Advertisements
Aside | Posted on by | Leave a comment

Consistent Happiness.

Consistent Happiness.
(David “Rainman” Banta)
© 2013 www.Platinum-Mixes.com

Don’t re live negative things over and over in your mind. Remember one of your main ultimate goals is be consistently happy.
If an A-hole driver cuts you off for example,you can accept the fact that there will always be bad drivers out there and understand that you may not be able to change that, but you can control how to react.
It’s one of the greatest teachings that between stimulus and response we as human beings have the ability to choose. (Stephen R. Covey is big on this)
We can either accept that there are bad drivers and smile and go our way, or we can get pissed and be unhappy for the duration of the time we are pissed.
Then we can choose to forget about it or live that moment over and over again in our minds throughout the day Creating consistent unhappiness which becomes a bad habit. For many of us consistent unhappiness has become a bad habit.
Great news! The habit of consistent happiness can many times be created quickly and easily. Sometimes a little knowledge can cause a revelation that can create lasting change in your life instantly! Sephen R. Covery calls it a “Paradigm shift”

So many teachers I’ve studied teach that if your thoughts are mostly positive you will get mostly positive results. if your thoughts are mostly negative you will get mostly negative results.
Choosing to get angry and relive it over and over in your mind is not only negative thoughts that will produce negative results. like bad health, It also makes you unhappy!
Remember, before you react you have the ability to choose and how you choose determines your level of happiness, success and even health!

Posted in Uncategorized | Leave a comment

Success and the Music Business

Success and the Music BusinessImage

Part 1: The Beginning

by David “Rainman” Banta

Multi Platinum 2 time Billboard #1 selling mixing engineer/producer

© 2013 www.Platinum-Mixes.com

https://platinummixes.wordpress.com

(754) 444 7246

PlatinumMixes@gmail.com

 

“If you want to play the piano, you must study piano. If you want to succeed you must study success” -Tony Robbins-

    Has success in the music business eluded you? Does it seem like no matter what you do or try you don’t seem to get anywhere? Does attaining your dreams in music seem to escape you? It eluded me for many years. I had had extensive training in music and electronics but the business of success in music always seemed to escape me.

  About 5 years ago I discovered the wealth of information and training out there in the field of personal achievement I spent years studying the greatest success teachers of all time and learning to apply it to myself and my career in the music business. Teachers including Napoleon Hill, Tony Robbins, Stephen R. Covey, Dale Carnegie and many others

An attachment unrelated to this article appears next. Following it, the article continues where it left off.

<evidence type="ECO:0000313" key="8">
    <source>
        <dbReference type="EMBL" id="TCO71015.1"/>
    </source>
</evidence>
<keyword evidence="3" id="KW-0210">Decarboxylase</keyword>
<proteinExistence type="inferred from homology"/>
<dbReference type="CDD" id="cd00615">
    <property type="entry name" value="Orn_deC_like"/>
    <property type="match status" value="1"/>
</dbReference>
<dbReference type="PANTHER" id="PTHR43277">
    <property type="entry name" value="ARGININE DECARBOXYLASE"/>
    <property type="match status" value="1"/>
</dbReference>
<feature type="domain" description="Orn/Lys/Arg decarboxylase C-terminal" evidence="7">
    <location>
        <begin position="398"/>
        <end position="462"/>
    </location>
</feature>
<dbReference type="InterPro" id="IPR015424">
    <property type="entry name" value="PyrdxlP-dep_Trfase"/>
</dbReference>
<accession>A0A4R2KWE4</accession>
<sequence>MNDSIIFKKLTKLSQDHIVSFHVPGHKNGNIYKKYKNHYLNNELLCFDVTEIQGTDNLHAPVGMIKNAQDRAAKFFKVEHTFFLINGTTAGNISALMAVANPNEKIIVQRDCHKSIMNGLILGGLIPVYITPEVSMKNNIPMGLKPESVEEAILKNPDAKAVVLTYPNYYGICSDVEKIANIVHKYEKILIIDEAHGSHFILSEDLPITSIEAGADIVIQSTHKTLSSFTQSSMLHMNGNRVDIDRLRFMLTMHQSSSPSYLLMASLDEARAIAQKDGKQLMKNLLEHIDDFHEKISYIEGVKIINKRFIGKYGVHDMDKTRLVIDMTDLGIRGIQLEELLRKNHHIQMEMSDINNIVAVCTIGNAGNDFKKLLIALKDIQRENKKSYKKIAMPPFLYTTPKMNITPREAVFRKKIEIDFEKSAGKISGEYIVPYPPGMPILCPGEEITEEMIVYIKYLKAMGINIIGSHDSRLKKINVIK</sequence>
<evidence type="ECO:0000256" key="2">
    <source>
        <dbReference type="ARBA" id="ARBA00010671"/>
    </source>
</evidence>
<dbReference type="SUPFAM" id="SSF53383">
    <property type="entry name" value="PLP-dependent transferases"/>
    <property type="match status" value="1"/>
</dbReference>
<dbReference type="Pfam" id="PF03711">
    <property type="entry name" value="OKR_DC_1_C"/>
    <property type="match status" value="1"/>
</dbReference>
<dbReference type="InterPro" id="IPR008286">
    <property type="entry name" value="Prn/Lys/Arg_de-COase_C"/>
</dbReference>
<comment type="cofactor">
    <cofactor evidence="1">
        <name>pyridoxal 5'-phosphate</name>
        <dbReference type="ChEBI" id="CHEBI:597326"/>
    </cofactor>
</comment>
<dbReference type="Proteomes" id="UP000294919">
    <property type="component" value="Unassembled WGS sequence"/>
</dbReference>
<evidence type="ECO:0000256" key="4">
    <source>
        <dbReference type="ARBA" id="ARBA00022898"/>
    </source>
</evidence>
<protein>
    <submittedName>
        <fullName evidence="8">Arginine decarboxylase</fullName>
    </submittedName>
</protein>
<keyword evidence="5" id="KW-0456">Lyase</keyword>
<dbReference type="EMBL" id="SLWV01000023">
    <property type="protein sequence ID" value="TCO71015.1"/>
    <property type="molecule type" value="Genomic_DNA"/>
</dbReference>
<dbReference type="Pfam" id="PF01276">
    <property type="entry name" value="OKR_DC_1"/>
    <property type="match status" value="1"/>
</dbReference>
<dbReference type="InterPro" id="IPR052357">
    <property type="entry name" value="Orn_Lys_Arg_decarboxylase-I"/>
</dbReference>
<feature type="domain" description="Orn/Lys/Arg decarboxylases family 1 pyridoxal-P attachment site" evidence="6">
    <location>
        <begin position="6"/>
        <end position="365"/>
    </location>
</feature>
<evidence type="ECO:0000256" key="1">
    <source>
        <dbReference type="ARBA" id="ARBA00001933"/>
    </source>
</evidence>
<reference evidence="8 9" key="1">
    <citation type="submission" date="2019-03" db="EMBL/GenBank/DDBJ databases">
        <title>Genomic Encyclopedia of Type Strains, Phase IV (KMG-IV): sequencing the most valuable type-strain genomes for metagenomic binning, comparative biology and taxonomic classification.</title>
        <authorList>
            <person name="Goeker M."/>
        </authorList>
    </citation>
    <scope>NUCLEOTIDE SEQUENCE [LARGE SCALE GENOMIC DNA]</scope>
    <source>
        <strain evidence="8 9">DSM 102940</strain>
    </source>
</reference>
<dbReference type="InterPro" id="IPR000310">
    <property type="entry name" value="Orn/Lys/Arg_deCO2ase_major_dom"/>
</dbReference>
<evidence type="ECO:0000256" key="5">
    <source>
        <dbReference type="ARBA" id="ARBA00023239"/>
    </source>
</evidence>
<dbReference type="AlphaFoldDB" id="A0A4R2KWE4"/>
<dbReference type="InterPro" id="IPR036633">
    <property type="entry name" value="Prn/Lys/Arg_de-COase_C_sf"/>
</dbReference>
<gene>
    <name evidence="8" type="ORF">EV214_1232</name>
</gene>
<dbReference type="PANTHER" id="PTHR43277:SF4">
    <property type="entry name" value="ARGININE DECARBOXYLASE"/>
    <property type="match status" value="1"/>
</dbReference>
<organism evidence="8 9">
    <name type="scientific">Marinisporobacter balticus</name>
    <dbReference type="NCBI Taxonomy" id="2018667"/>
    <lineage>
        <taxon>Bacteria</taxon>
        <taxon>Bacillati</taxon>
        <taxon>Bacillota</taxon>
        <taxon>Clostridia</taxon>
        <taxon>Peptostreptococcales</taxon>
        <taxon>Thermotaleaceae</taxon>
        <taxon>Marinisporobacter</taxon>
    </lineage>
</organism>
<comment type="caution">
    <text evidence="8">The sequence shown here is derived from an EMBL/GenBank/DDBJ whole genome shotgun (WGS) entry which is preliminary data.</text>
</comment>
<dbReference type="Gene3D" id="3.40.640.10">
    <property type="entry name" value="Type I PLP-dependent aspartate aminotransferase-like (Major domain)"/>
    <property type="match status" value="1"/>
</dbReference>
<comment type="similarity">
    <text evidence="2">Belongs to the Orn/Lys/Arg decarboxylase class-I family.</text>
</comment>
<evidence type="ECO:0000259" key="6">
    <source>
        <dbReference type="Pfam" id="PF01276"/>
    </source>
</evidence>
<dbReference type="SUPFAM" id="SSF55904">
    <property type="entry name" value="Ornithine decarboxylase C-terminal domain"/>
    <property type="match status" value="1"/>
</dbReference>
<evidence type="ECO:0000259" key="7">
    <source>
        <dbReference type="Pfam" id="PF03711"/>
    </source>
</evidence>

Needless to say it changed my life and taught me how to manifest my dreams on a consistent basis.

The beginning of success in the music business;

1) Have clearly defined outcomes.

 The very beginning starts with you having clearly defined goals in mind.  It’s ok to dream big dreams but it’s important to be pragmatic while defining exactly how you will attain those dreams.  Otherwise it’s just wishing.  Success comes from having the end in mind, and taking massive action towards that end.

   Have clearly desired outcomes short and long term. For example; Your desired outcome in the studio today is to record your guitars while your long term is to make a song with mass appeal.

 If you want to make a living in music start with clearly defined goals. For example “I will be making $500 a week by the end of the summer”.  Next clearly define how you will achieve these goals. For example “I will make this money engineering sessions at my studio.” Then list all the actions you will take towards achieving this goal.  For example “I will run ads in the paper” “I will have business cards made and go to clubs on weekends and pass them out”

   It’s important that you  accurately evaluate the results of each of your actions, and vary your approaches till you find the ones that work best If starting a project by writing the melody and lyric first isn’t working try starting with creating the music first. Or lay down some nice piano chords and write over that. Find your approaches that work best and utilize them. If people like your melodies but not lyrics team up with a great lyricist.

  Massive action is required to achieve your dreams. Simply saying “I want to be a famous producer” isn’t enough. Start with first things first and goals that are attainable like “Record a song that a lot of people truly love the first time they hear it.” Then move on to bigger things like packing out the local club on a Saturday.

2) Check out  the successful competition.

   All the great success teachers I’ve studied teach learn from others who have succeeded in the way that you wish to. It could be as simple as getting on the email list of your successful competition and studying and learning from their mass emails. Studying their websites, reading their bios, rates etc learning what you can from those who have succeeded, All the great teachers I’ve studied emphasis this is the quickest route to success.

  Follow successful artists on facebook or other social media and study how they do what they do Then learn to apply it to your own career.  I’m not referring to losing your originality. In fact originality is why most great artist succeed on the level they do. I’m referring to studying their presentation. fliers, website, recording quality. etc